At a Science|Business conference Sept. 7, Commissioner Gabriel and other policymakers debated actions to exploit the EU’s full research and innovation capacity – and Science|Business launched its own Widening initiative
Not all EU countries were born equal. In the most recent edition of its Innovation Scoreboard report, the European Commission concludes that innovation excellence and performance continue to be geographically concentrated in northern and western Europe.
In an effort to help bridge that innovation gap, at its conference on 7 September 2022 Science|Business launched the Widening initiative to keep track of R&D growth, science and technology investment opportunities in central and eastern Europe. The initiative includes a newsletter, events and other activities.
Around the launch, policymakers and research stakeholders debated the main reasons behind this performance gap and ways to move the discussion forward, to identify where are the pockets of excellence in central and eastern Europe, and what we can be done to connect lagging R&I systems with the rest of the continent.
EU research and innovation commissioner Mariya Gabriel said that paying attention to the pockets of excellence in all regions and helping them connect to the broader innovation ecosystem in the EU would help the bloc safeguard its leading role in global science and technology.
A first step in this direction would be “giving visibility to success stories everywhere in every corner in of our regions in Europe,” said Gabriel.
The commissioner also noted that governments should be reminded about the importance of investing in research and innovation so they can be better prepared for future crises. The deployment of successful vaccines against COVID-19 in less than a year after the pandemic started was no accident, she said. “If you were able to have a vaccine in less than one year, it was exactly because for many years before an investment was made in research,” Gabriel said.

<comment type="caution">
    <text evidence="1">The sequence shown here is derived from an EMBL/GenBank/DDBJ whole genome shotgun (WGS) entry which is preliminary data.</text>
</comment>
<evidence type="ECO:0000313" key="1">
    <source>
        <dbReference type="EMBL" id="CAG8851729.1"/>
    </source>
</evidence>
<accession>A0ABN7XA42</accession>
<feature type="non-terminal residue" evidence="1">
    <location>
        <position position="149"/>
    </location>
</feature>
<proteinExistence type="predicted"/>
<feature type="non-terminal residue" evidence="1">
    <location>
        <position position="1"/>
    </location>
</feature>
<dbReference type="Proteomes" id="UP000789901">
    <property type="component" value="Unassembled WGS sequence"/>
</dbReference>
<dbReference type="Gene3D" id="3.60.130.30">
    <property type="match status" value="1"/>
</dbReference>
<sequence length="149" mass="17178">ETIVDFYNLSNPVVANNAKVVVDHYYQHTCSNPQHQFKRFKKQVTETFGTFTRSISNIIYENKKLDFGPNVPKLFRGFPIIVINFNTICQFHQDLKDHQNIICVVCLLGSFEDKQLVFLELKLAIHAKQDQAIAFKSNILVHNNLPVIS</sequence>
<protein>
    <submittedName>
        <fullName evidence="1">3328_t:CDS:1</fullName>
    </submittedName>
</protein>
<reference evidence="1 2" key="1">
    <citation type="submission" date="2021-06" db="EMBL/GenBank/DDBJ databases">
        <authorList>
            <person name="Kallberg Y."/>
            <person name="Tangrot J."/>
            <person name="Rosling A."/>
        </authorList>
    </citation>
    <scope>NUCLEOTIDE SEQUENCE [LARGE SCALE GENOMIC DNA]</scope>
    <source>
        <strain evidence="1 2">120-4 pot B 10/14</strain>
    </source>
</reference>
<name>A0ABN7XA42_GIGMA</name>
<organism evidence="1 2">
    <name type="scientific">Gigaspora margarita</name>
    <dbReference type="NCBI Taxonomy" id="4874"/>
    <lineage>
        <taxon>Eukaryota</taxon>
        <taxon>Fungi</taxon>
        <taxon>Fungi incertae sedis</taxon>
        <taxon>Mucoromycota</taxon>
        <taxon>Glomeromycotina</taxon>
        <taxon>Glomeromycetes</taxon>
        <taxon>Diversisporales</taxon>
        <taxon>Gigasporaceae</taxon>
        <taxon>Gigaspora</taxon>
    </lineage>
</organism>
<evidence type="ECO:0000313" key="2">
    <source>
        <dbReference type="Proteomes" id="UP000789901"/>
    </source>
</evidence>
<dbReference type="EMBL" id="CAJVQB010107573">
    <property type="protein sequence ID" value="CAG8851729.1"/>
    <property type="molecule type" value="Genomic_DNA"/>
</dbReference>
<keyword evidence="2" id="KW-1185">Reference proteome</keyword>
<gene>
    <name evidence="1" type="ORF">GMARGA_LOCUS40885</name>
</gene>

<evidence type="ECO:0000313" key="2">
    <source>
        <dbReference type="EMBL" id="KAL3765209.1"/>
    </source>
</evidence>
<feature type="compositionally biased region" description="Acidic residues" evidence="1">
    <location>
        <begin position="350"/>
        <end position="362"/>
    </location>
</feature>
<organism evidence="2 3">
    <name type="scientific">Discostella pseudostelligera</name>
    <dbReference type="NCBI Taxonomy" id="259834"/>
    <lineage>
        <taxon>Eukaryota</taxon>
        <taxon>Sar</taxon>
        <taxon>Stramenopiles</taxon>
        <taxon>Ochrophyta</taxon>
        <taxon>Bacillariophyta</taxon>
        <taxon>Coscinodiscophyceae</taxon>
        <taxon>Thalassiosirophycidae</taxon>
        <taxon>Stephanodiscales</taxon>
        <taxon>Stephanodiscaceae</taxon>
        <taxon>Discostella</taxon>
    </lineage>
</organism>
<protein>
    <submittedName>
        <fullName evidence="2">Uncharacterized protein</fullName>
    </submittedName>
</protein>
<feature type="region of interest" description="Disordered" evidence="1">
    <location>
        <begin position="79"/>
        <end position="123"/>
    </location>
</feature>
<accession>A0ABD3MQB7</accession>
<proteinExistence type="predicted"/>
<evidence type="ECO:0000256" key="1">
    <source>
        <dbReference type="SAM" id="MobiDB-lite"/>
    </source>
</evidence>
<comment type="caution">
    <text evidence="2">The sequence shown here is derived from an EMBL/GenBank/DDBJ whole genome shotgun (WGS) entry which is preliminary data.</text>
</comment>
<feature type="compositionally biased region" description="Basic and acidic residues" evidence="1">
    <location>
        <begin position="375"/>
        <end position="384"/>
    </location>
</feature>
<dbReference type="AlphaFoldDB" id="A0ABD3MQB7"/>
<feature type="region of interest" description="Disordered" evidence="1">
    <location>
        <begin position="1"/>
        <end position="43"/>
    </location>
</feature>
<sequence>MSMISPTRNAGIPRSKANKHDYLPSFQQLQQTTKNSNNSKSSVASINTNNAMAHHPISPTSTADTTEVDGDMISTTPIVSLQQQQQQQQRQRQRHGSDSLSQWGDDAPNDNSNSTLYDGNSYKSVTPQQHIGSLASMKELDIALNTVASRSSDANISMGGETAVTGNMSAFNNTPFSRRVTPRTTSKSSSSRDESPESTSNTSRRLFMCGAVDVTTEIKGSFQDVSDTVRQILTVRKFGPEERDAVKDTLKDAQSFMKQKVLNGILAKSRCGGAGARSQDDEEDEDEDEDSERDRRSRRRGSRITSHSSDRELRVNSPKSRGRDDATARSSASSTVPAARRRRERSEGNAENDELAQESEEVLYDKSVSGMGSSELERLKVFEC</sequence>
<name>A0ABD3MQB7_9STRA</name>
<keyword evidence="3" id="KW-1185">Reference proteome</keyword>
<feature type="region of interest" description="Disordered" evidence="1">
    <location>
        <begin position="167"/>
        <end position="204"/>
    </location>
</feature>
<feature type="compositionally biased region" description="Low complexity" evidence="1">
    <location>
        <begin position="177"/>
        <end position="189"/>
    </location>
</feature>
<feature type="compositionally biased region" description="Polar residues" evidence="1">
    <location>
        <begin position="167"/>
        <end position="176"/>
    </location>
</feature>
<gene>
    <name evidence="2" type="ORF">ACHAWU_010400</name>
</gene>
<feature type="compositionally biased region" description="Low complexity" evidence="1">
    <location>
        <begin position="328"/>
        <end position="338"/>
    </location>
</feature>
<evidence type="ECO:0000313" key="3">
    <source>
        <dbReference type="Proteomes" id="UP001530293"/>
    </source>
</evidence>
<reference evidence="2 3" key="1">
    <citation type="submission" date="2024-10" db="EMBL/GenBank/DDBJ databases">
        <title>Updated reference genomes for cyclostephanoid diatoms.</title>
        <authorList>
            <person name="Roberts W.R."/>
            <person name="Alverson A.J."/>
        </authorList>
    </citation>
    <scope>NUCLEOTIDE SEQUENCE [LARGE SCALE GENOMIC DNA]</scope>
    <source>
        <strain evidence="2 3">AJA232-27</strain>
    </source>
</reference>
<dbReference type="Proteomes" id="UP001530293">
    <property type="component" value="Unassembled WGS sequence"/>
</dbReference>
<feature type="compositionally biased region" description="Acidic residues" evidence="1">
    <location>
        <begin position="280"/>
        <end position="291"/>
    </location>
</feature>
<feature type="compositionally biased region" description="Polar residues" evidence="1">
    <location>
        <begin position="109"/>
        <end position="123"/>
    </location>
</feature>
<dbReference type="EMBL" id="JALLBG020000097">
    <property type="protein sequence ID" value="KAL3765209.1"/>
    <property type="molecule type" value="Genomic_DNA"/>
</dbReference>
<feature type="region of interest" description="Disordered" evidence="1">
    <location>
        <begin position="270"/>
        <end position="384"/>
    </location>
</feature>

During negotiations before the launch of Horizon Europe, policymakers in Brussels agreed to triple the budget for the Widening programme to €3.3 billion, to help researchers in poorer member states build the networks they need to become part and parcel of EU’s research establishment.
However, the consensus remains that Horizon Europe should stick firmly to the excellence principle and fund the best proposals without reference to where researchers are based.
Latvian MEP Ivars Ijabs noted that geographically distributed EU funds that are distributed by national governments could be mismanaged. Ijabs has recently visited Hungary to assess the research and innovation landscape there and he concluded that European projects run by national governments “will have a certain tendency to be corrupted and resources to be misused.”
Instead of disbursing funds based on geographical criteria, Ijabs suggested the EU could make Horizon Europe more efficient so that certain partnerships and consortia are more open to partners from central and eastern Europe.
Kinga Stanisławska, founder of Experior VC and a member of the European Innovation Council board also noted that the EU can become less dependent on foreign technologies only if it can make use of the full breadth of excellence research and innovation ecosystems, regardless of where they are located. “This of course requires help funding networks and many other support actions,” said Stanisławska.
Alain Beretz, president of the COST Association, concluded that whatever further measures the EU and member states will take to spread research and innovation performance more evenly, they should all be based on excellence. “If we forget the excellence, then we've spread nothing.”
Science|Business will continue to follow this debate in future editions of the Widening newsletter. Here you can find the first edition. Sign up here to make sure the next edition, which is to be published on 5 October, lands in your inbox.
Click here for more information about the Widening.